The European Commission (EC) is convening a meeting to “inform Member States, Members of the European Parliament, third country representatives and stakeholders about the ongoing impact assessment on criteria to identify endocrine disruptors and to provide a platform for further exchanges of views” on June 1, 2015, at the Centre Albert Burschette in Brussels, Belgium. Sessions at the day-long event will include discussions of (i) the impact assessment vis à vis the plant protection products regulation and biocide products regulation; (ii) establishing criteria for identifying endocrine disruptors and assessing that criteria in a regulatory context; and (iii) potential impacts on health, the environment, trade, agriculture, consumers, and the food and pesticide industries. The registration deadline is May 19. See EFSA News Release, April 23, 2015.   Issue 562

Three studies published in The Journal of Clinical Endocrinology & Metabolism have sought to quantify “the burden of disease and associated costs attributable to EDC [endocrine-disrupting chemical] exposures in the European Union.” Supported by the Endocrine Society, the research responds, in part, to the EU Commission’s request for an impact assessment that addresses the economic implications of restricting, phasing out or authorizing certain EDCs. To this end, the studies discuss the costs associated with EDCs and their alleged link to obesity and diabetes, male reproductive disorders, and neurobehavioral deficits and diseases. Using “the midpoint of each range for probability of causation” by EDCs, a fourth paper estimates the overall median cost of these diseases and disorders at $209 billion annually in Europe. “The primary finding of this manuscript is that there is a substantial probability of very high disease costs across the life span associated with EDC exposure in the EU,” note the authors.…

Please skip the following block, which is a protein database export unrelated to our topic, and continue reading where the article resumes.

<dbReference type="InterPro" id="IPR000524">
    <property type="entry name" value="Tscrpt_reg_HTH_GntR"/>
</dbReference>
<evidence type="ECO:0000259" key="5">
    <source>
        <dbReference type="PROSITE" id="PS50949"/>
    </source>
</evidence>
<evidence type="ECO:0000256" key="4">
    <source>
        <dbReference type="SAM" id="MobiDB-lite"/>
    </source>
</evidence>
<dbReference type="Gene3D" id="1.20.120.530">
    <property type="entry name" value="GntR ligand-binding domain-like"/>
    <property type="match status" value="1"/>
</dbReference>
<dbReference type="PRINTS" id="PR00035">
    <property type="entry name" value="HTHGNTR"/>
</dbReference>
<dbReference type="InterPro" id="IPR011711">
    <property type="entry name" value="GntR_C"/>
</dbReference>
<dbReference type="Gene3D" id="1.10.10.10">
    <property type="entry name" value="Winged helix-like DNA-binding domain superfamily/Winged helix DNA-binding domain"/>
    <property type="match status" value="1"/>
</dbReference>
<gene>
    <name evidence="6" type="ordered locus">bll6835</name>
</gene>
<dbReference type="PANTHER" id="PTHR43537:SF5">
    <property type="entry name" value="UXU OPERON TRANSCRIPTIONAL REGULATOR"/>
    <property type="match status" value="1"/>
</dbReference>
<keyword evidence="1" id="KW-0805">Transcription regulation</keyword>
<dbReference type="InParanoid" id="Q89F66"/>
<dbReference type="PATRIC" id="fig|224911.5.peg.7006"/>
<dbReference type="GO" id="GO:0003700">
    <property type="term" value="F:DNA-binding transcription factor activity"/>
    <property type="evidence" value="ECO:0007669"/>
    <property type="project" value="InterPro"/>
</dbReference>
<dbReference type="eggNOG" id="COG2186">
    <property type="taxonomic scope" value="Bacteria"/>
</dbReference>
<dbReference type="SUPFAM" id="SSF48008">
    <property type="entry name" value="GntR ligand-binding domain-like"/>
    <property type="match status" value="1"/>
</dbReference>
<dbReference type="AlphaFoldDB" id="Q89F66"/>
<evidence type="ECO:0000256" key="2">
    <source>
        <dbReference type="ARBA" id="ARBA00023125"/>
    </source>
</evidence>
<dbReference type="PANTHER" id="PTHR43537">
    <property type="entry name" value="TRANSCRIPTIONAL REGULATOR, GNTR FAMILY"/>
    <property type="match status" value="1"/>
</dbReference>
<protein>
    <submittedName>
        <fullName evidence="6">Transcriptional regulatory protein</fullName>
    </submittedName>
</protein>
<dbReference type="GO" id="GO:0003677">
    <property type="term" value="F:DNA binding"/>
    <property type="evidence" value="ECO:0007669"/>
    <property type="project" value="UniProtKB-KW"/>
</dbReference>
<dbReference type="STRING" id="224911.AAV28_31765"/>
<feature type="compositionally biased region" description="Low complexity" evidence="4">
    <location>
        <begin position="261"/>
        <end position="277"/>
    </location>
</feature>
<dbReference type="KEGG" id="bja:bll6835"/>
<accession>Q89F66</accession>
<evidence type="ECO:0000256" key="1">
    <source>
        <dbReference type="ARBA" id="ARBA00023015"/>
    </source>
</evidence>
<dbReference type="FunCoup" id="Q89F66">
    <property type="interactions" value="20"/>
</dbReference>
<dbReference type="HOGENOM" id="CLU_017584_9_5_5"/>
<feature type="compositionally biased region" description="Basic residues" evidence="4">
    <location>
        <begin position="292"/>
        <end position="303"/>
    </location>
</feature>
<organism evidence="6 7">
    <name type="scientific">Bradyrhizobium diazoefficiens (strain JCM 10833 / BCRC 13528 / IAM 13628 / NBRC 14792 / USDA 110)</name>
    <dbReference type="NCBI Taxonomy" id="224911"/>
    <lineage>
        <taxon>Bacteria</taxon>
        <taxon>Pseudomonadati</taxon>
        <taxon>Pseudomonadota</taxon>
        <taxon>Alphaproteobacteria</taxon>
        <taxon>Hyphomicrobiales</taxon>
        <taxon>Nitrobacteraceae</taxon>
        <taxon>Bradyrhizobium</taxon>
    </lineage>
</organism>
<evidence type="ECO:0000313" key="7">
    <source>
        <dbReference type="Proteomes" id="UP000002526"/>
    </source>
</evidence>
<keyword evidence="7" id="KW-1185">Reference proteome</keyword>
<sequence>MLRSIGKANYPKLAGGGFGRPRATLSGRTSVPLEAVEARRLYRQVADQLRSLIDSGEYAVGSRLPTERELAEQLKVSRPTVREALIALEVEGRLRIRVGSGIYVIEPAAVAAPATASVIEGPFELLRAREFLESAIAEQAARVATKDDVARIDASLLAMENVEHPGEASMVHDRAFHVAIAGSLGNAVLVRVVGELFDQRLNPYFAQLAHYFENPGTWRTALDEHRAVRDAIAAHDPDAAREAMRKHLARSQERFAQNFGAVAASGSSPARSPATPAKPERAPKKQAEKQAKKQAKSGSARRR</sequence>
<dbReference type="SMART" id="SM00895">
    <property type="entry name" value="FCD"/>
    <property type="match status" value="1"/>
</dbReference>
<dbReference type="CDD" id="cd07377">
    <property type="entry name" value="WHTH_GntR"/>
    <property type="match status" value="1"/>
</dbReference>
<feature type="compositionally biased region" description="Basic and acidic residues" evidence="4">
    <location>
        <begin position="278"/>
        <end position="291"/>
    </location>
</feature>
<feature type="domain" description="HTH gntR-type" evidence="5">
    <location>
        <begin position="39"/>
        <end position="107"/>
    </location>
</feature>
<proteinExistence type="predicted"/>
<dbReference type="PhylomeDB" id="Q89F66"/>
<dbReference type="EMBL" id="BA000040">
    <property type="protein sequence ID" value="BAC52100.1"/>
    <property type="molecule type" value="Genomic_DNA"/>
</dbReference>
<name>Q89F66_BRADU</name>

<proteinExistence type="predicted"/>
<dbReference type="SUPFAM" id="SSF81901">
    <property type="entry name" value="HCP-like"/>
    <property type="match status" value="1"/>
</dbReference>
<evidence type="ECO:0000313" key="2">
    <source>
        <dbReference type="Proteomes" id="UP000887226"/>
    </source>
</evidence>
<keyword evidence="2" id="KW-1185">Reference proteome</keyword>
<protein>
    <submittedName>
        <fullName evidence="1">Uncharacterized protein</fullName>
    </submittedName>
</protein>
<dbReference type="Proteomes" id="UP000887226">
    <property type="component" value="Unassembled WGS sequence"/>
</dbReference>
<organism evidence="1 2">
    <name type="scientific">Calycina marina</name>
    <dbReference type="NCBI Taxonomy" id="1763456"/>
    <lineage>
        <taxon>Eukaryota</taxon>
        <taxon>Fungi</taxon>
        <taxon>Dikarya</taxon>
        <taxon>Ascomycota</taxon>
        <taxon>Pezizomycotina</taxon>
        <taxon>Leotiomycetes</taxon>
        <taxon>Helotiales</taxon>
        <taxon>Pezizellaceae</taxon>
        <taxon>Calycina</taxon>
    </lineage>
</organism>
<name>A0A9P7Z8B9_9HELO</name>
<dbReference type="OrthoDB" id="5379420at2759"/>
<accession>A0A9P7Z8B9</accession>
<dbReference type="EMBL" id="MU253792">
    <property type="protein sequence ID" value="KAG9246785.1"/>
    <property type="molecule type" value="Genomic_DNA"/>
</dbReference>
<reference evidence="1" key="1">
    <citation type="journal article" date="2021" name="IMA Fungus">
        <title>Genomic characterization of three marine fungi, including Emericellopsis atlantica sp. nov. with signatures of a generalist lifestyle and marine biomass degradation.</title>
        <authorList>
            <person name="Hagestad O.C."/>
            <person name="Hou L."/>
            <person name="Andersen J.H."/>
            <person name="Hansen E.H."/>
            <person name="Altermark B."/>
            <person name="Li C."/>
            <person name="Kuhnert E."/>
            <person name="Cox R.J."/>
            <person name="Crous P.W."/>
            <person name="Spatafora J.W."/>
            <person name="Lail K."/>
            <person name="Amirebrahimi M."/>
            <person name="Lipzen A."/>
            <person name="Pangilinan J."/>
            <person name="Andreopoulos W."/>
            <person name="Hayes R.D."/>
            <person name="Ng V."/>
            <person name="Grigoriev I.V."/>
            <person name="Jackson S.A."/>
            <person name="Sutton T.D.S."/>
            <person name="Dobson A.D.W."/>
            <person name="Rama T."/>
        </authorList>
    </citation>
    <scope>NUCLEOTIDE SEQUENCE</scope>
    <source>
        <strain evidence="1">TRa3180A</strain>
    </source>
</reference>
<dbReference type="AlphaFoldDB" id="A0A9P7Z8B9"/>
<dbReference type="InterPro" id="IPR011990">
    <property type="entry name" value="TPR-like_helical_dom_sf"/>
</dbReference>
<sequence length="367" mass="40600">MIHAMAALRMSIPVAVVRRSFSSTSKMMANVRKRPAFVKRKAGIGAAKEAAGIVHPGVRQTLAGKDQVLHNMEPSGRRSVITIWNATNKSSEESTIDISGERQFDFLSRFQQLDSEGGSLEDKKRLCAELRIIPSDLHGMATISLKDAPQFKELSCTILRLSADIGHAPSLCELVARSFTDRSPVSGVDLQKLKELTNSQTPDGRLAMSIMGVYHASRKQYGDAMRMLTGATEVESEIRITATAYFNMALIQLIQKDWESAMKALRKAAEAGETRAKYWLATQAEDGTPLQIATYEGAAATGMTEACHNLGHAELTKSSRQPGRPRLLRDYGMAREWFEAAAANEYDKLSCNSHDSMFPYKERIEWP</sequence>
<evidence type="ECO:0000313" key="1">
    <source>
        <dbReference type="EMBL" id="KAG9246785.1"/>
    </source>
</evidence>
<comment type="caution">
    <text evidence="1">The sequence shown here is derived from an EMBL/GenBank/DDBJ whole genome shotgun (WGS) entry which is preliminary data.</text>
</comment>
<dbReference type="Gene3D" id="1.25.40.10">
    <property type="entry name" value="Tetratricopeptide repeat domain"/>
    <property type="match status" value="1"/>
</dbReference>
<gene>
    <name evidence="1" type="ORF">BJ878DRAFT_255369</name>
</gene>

The Federal Institute for Risk Assessment (BfR) and the Fraunhofer Nanotechnology and Food Chain Management alliances have organized a two-day public event on March 5-6, 2015, in Berlin to discuss a range of risk-related issues related to the use of nanomaterials. Symposium topics will include (i) European Food Safety Agency guidance on nanomaterials, (ii) the NanoDefine project, (iii) migration potential of nanomaterials in food contact plastics, (iv) inhalation toxicology, and (v) public acceptance of nanotechnology. Charged with “providing information on possible, identified and assessed risks which foods, substances and products may entail for consumers,” BfR reports to the Federal Ministry of Food and Agriculture.   Issue 553